How Professional Colorists Look at Image Contrast
Contrast ratio is one of the core concepts in color grading and is a topic that we should all be more aware of. For me, it connects to photography, and it’s an idea I think that we could all be more aware of and to incorporate more in our color grading. So in this article, we’ll be looking at contrast ratio in DaVinci Resolve, and then I’ll share how I use this concept to guide and inform my color grading practice.
What is photographic contrast ratio?
First things first, what do I mean by photographic contrast ratio? Well, when we use the term in the world of cinematography, we’re referring to the ratio between the light reflecting off the key side of our subject versus the light reflecting off the fill side of our subject.
For instance, this sample image has a moderate to high contrast ratio because there is a significant difference between the light on the key side and the light on the fill side of the subject.
A great way to assess contrast in your initial image is to look at your subject’s nose. By evaluating how prominent and visible the shadow from their nose is, you’ll have a pretty good indicator of how high or low the contrast ratio is for that scene.
Assessing the contrast ratio of a scene
This leads us to the first way to use contrast ratio, and that’s as an assessment tool. When initially looking at an image, you should assess what the inherent contrast ratio of that image is. While our first sample image had a moderate to high ratio, the image below has a low contrast ratio.
In this shot, the key light is the sun which is diffused by all the clouds in the atmosphere. If you consider the key side and the fill side of our subject’s face, there’s not much difference. That’s always going to create a much lower contrast ratio than if the scene was lit by direct hard sunlight.
Now, what is this initial assessment good for? For me, it means we can use the following rule of thumb: if you have a scene with a moderate to high contrast ratio, you’ll generally take a more conservative approach with contrast when color grading. On the other side of the spectrum, if you have a scene with a lower contrast ratio, you’ll likely increase the contrast ratio when grading.
“If you have a scene with a moderate to high contrast ratio, you’ll generally take a more conservative approach with contrast when color grading.”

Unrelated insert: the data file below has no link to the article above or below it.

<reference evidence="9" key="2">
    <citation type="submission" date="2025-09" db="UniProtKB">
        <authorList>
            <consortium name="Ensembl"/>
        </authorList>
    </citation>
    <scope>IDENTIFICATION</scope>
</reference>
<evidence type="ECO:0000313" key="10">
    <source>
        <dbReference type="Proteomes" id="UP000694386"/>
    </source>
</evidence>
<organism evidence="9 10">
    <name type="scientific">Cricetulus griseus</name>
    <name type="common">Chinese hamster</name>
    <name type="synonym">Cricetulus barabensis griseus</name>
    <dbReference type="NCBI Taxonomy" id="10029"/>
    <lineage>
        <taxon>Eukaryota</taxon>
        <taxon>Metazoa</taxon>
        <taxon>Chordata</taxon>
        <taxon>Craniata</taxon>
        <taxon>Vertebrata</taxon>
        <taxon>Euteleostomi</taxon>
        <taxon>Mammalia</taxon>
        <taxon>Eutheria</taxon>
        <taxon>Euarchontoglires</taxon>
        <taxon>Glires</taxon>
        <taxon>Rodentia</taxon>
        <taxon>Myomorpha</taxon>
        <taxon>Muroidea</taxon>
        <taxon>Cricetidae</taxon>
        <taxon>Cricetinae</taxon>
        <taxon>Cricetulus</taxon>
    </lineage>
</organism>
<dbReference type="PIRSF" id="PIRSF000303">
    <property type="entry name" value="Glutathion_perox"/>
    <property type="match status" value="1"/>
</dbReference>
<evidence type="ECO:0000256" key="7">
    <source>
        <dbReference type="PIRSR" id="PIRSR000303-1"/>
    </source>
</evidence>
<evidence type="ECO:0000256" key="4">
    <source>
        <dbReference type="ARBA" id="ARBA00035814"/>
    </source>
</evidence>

So, the higher the contrast in-camera, the less contrast in post. And the lower the contrast in-camera, the more contrast in post. Of course, that’s not a one-size-fits-all prescription, but it is a useful rule of thumb.
Adjusting exposure with contrast in mind
Before jumping in and adjusting the contrast in our images, we’ll first need to get our exposure right. Exposure is the first step of any grading adjustments that I do. However, we’re still considering that initial contrast ratio assessment because we’re going to judge exposure based on the key side of the subject’s face.
Our third sample image has a moderate to high contrast ratio with a relatively high exposure. Let’s say we want to change the feeling of the scene by dropping the exposure significantly. If you haven’t already, add a serial node at the start of the node tree and label it Exposure.
With your Exposure node selected, go to your Primaries tab and drag the Offset wheel to drop the exposure down. This reduces the brightness of the key side and emphasizes some of the facial details, making things a bit moodier. But when you look at the image as a whole, this exposure reduction also crushes some of our shadows in the fill side of her face, making the image feel a bit heavy, as you can see below. And, in this case, we don’t want to make it that dark.
Not to worry. We’ll fix this by adjusting the contrast ratio. While there are many ways to do this—we could use Lift and Gain, for example—I prefer to use the simplest tool that gets the job done. In this case, I’m going to use my go-to preference, Contrast Pivot, which is found at the top of the Primaries tab, just labeled “Pivot.” So add a serial node to the node tree after your Exposure node, and label it Ratio.
With this node selected, go to the Primaries tab and drag the Contrast value down to bring back a better balance to the overall contrast ratio. Then, lower the Pivot value to shift the contrast softening so that it affects the shadows more than the highlights.
In simple terms, all we’ve done is assessed the original image, then taken the shortest path to driving it where we want it to go.
A different approach
Let’s do a quick experiment and come up with a completely different recipe to grade this same image. (If you’re following along, make sure you reset your Exposure and Ratio nodes.) This time, we’ll set the Exposure to a value that’s more open that it was in our previous example, which lowers the contrast ratio of the scene when compared to the original camera negative. It looks like this.
Now, we’ll introduce contrast to the image, specifically on the fill side.
When you compare the results of these two adjustments, as shown above, you can see that they’re totally different. The tools we used were simple and easy to control, and applied in a way that supports the original contrast ratio of the in-camera footage. Breaking it down into to simple steps, we have our original footage from which we can assess the original contrast ratio. We then decide what our intent is and adjust the exposure to bring the image closer, then use the Contrast and Pivot controls to add (or reduce) contrast based on the look we’re after.
This is not the only way to reach this goal—it’s a big subject and there are a lot of different tools that we can use to manipulate it. But the important thing to remember here is to anchor our work in to the intentions that were captured on set, maintaining a photographic context for the contrast in our grades.